Analysis of Russia’s alleged Taliban support

by | Feb 8, 2018 | Proelium News

Marc Simms is an occasional blogger for Proelium Law LLP. Marc holds a MLitt in Terrorism Studies and a Masters in International Relations, both from St Andrews. His particular interests are in emerging international security issues, unconventional warfare and terrorism.

In a statement before the Senate Armed Services Committee on February 9th this year General John W. Nicholson, the commander of Resolute Support Mission in Afghanistan, testified that Russia was supporting the Taliban, having “become more assertive over the past year, overtly lending legitimacy to the Taliban to undermine NATO efforts and bolster belligerents using the false narrative that only the Taliban are fighting ISIL-K.”

Supporting Claims

Since then General Curtis Scaparrotti, the NATO Supreme Allied Commander in Europe, also testified before the SASC in March stating that there has been noticeable Russian support, “increased influence in terms of association and perhaps even supply to the Taliban.” In April, General Nicholson reaffirmed his earlier comments and stated that “we continue to get reports of [Russian] assistance” and implied that Russia had armed the Taliban, a comment which was confirmed by an anonymous senior military official.

In July, two videos were passed onto CNN which lent weight to these accusations.  The first showed a cache of weapons that had been captured by a Taliban splinter group from regular Taliban forces, which they say were supplied by Russian government sources via Iran (which has also been accused of covertly supporting the Taliban0.  The second video shows weapons that a Taliban fighter claims were supplied for free by Russians in neighbouring Tajikistan.  Afghan government spokesman Sediq Sediqi has confirmed that Afghan intelligence agencies are investigating the allegations of support.

Russia denies supporting the Taliban movement.

Russian ambassador to Afghanistan Alexander Mantytskiy stated: “We do not provide any assistance to the Taliban”.

Russian motivations and aims in supporting the Taliban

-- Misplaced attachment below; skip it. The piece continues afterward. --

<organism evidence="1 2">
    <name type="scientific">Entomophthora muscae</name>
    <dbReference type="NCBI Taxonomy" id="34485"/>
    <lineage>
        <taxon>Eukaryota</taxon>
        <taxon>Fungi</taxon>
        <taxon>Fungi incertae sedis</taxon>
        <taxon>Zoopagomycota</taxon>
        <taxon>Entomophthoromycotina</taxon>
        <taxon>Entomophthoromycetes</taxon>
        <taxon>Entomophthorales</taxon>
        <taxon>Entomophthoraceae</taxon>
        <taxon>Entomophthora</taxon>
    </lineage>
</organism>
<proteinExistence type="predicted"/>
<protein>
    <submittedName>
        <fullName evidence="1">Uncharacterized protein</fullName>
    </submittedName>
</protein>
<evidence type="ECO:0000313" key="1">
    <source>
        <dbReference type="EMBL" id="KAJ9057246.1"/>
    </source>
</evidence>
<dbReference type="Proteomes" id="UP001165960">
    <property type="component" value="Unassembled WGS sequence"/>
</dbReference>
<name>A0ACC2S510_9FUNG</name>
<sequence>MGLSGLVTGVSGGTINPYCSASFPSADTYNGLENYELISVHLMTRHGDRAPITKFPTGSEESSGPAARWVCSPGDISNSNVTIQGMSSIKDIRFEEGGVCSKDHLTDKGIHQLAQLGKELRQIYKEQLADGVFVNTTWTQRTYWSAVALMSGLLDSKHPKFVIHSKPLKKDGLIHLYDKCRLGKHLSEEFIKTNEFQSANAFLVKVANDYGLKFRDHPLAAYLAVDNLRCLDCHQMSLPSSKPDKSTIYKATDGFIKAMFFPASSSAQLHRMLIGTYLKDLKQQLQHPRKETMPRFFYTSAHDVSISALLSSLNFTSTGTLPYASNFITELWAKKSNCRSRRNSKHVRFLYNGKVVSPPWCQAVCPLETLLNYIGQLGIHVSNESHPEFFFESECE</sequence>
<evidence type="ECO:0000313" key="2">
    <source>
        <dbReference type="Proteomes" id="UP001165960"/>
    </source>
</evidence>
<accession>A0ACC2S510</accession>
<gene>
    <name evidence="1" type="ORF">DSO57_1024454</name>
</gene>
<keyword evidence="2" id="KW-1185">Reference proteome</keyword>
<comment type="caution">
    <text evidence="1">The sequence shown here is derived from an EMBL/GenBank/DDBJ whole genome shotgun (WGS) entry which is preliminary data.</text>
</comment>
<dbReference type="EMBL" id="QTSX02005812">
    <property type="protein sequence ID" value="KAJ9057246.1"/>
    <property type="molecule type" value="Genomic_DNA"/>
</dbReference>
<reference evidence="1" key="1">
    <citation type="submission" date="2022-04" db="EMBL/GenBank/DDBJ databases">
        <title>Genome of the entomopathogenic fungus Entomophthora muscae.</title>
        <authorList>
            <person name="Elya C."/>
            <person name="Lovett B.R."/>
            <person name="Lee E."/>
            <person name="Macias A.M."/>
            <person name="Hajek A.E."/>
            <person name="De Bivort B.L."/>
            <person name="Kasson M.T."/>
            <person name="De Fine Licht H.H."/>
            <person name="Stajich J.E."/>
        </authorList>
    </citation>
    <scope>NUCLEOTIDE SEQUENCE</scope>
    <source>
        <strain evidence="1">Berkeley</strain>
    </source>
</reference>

Russia likely has several reasons for arming the Taliban, if the above allegations are correct.

Firstly, it is quite likely that Russia is arming the Taliban as a way to combat ISIS in Afghanistan.  Conflict between the two groups has kept ISIS’s spread in the country limited, and so has prevented it from emerging from the border region of Pakistan to become a greater threat to other Central Asian republics, where Russia has significant strategic interests.  Tajikistan has already been highlighted by Global Risk Insights of becoming a “terrorist hotspot”, and a Kazakh national guard base was raided by gunmen with ISIS sympathies last year.

Continued Russian contact with the Taliban also allows it to keep tabs on affiliated groups fighting under the Taliban’s banner, many of whom come from Central Asian republics and whose activities are of significant interest to their own governments.  Groups such as the Islamic Movement of Uzbekistan (both the ISIS and Taliban affiliated factions), the Turkistan Islamic Party and Imam Bukhari Jamaat could form a significant returning foreign fighter problem, and thus are worth monitoring.

Support for the Taliban can also improve Russia’s diplomatic posture with the Afghan government.  While Russia is unlikely to ever admit material support to the Taliban, that it seemingly does means that the Afghan government is a difficult position regarding any future negotiations with the Russian state.

Finally, Russia has long seen the United States as its geopolitical adversary, regardless of the policies the United States may be pursuing.  As such, it believes that the US is predisposed to act against Russian interests, and that in this zero-sum conflict, weakening America, or its overseas allies, is of benefit to the Russian state’s interests.

Through engaging in “hybrid diplomacy” in Afghanistan, the Russian government continues to exert global influence on the cheap.  However, such support will have negative outcomes for the security of the region, given the current strength of the Taliban and the Afghan government ineffectiveness in combatting it.

 

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